International edition
September 26, 2020

The Florida parimutuels petitioned the state for the games about a year ago

South Florida racinos get green light for video blackjack

(US).- South Florida parimutuels received state approval for virtual blackjack, an electronic version of the popular card game in which players place bets around a video terminal. The state has approved a virtual blackjack game that is just a live dealer away from the real thing.

F

ive players sit around a video terminal, and an animated, computerized person deals the cards. The virtual dealer asks players whether they want to “stand,'' “hit'' for another card or ”double down'' and play two hands at once. The minimum bet will be us$ 5. The casino sets the max, which could be us$ 500.

“It's not a live table game, but we hope it'll have some of the same fun,'' Gulfstream vice president Steve Calabro said. Other parimutuels, desperate to derail the Seminole Tribe of Florida's attempt to monopolize table games, also said they would add the blackjack terminals as soon as they could.

The machines got the approval because players compete individually against the dealer and work off of what is called a “random number generator.'' That makes them, technically, slot machines, which Broward and Miami-Dade voters have approved.

About 30 other gambling jurisdictions, including Pennsylvania, California and Delaware, agree the machines have the same inner workings as slot machines. The Florida parimutuels petitioned the state for the games about a year ago, and the Florida Division of Pari-Mutuel Wagering responded last week by allowing electronic blackjack, Keno and roulette.

The games will not be in operation for about six weeks, pending the usual state review of new casino games. Like slots, the state continually monitors the games to make sure there's no funny business.

The state and the Seminoles have been negotiating a compact that could make the tribe the exclusive venue for blackjack and other live table games. The state's horse tracks, dog tracks and jai-alai frontons complained, saying Indian casinos have enough advantages, and that adding blackjack would bury them. The parimutuels have had disappointing gambling revenues since opening almost three years ago.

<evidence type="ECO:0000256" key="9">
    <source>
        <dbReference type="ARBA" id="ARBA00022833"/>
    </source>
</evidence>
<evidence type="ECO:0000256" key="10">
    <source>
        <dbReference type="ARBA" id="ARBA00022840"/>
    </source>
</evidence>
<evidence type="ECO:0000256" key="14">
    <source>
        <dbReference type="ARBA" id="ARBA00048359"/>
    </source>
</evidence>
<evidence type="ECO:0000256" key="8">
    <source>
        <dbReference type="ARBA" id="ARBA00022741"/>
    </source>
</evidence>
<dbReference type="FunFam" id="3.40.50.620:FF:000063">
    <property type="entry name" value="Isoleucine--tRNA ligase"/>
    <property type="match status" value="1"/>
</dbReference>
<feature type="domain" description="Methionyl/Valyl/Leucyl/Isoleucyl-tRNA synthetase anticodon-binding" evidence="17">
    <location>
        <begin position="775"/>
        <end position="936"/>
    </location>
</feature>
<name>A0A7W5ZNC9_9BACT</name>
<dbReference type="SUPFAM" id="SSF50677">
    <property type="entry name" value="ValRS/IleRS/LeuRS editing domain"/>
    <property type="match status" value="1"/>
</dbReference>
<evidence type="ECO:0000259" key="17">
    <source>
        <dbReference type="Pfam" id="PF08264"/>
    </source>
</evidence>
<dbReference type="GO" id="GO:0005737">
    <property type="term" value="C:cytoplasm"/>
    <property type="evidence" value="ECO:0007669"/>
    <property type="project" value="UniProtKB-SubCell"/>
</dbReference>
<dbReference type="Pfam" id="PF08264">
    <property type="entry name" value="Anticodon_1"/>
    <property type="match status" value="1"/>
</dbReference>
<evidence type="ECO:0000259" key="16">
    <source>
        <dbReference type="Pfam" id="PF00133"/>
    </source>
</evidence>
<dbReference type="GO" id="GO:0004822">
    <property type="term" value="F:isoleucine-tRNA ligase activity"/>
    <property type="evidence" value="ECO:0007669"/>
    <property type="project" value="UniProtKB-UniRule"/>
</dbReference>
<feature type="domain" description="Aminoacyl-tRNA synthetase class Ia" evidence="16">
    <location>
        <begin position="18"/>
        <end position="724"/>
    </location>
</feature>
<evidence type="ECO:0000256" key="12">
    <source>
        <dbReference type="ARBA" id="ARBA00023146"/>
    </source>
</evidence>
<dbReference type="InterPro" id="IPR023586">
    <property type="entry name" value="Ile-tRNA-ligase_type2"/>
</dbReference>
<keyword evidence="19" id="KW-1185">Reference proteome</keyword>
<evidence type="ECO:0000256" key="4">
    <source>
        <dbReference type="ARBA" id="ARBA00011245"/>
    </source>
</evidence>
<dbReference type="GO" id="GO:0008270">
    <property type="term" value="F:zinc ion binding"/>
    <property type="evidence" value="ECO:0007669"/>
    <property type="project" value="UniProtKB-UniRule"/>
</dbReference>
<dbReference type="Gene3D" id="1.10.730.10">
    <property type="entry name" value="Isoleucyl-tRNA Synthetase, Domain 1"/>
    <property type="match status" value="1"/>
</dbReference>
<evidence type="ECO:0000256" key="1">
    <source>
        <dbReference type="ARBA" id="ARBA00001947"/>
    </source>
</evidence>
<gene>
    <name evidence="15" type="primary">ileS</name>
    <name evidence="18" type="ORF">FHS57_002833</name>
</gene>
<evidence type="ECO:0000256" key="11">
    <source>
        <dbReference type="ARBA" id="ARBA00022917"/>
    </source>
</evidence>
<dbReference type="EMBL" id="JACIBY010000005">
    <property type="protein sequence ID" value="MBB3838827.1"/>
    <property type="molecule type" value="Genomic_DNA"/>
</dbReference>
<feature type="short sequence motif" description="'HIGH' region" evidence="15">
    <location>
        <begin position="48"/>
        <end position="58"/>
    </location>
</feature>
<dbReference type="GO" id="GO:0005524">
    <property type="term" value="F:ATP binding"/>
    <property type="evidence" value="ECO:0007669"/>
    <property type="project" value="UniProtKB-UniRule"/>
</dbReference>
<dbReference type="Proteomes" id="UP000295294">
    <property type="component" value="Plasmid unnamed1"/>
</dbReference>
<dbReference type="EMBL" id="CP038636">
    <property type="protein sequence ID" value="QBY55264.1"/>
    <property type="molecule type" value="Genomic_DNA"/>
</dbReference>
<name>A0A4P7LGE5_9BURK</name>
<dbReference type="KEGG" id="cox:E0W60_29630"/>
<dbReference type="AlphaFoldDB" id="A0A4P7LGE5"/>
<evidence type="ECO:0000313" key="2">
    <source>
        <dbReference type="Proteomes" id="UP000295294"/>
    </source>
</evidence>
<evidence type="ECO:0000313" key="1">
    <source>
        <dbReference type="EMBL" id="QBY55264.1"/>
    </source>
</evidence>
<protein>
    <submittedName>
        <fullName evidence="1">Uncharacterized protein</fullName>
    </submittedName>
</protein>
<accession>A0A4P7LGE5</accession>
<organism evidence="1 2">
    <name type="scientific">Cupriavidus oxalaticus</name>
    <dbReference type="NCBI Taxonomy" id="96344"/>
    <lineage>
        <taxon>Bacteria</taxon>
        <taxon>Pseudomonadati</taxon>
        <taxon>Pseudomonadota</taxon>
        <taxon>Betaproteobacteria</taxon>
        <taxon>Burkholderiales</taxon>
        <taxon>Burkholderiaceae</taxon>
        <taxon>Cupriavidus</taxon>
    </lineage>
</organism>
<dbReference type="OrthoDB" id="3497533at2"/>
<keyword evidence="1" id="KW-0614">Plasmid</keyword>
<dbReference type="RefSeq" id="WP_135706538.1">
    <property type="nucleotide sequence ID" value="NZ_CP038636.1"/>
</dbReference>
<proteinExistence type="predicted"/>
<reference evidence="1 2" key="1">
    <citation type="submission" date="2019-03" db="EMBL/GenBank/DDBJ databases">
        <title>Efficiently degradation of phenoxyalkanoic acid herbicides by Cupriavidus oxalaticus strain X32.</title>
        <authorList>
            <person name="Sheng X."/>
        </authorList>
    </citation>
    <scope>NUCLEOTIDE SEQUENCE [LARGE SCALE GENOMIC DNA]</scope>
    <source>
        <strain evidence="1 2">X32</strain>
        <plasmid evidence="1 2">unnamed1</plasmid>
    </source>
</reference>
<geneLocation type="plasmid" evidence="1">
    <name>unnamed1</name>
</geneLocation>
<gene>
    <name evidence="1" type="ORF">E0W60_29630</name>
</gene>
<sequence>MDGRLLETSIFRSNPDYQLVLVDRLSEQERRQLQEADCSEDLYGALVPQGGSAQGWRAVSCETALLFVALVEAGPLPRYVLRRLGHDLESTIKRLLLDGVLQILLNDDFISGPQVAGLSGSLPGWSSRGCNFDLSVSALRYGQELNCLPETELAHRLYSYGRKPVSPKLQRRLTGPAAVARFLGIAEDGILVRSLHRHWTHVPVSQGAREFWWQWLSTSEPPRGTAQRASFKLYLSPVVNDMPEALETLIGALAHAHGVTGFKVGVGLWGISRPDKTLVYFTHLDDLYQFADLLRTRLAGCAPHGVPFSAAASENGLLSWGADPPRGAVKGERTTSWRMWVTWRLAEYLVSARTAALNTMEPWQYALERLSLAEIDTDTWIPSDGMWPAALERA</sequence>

Seminole Gaming CEO James Allen said Monday that the state's approval of virtual blackjack is an impediment to the ongoing talks. “It makes it difficult to keep negotiating a compact when the exclusivity of the game continues to erode,'' he said.

The parimutuels still believe they are at a disadvantage. At the same time, sitting in a half-circle around a TV screen showing the animated dealer and pushing buttons instead of handling chips and cards is the best they can do for now, they say. Gulfstream's Calabro said: “The real game is significantly different than the electronic game. If the real blackjack is a 10, then this is a 1 or 2.''

But Isle Casino & Racing general manager Mike Bloom said, “It's certainly a huge help.''
“We're hoping as an alternative there'll be a large number of customers who'll like this game,'' he said. Because the random-number generator plays each person one-on-one, he added, “There's no intimidation. There's no, “You took my 10.' ''

Calabro and Bloom are uncertain how many games they will install. Mardi Gras Gaming & Racetrack in Hallandale Beach can also add them, as can Flagler Greyhound Racing & Poker and Calder Casino & Race Course in Miami-Dade, both set to open as racinos in the next few months. Dania Jai-alai and Miami Jai-alai have no slots, and no expansion plans.

Bally, International Game Technology and Shuffle Master manufacture the games and lease them to casinos. The casinos can set the game's rules, such as whether to pay 3-to-2 or 6-to-5 on a blackjack and when players can double down on their bets. Card counters looking for an edge will be short-circuited because the machine doesn't disclose when new decks are introduced.

The machines are popular in Pennsylvania, which has no live table games, and some Las Vegas casinos use them because the machines whip out more hands (read: profit) per hour. Players like them because there is no dealer to tip. Syndicated blackjack columnist Mark Pilarski said it's “real blackjack.''

“It's a good thing for the player, a good way to get your training wheels,'' he said, noting that casinos can't afford to keep us$ 5 tables open. “Virtual dealers don't ask for holidays off and healthcare,'' he said. His only caution: Don't get caught up in playing too fast, because this virtual game can eat your real bankroll.

What is your opinion about this article?
  • I like it
    %
    0 votos
  • I don't like it
    %
    0 votos
  • I have not thought about it
    %
    0 votos
Leave your comment
Newsletter Subscription
Subscribe to receive the latest news and updates
Enter a valid email
Complete the captcha
Thank you for registering to our newsletter.
Follow us on Facebook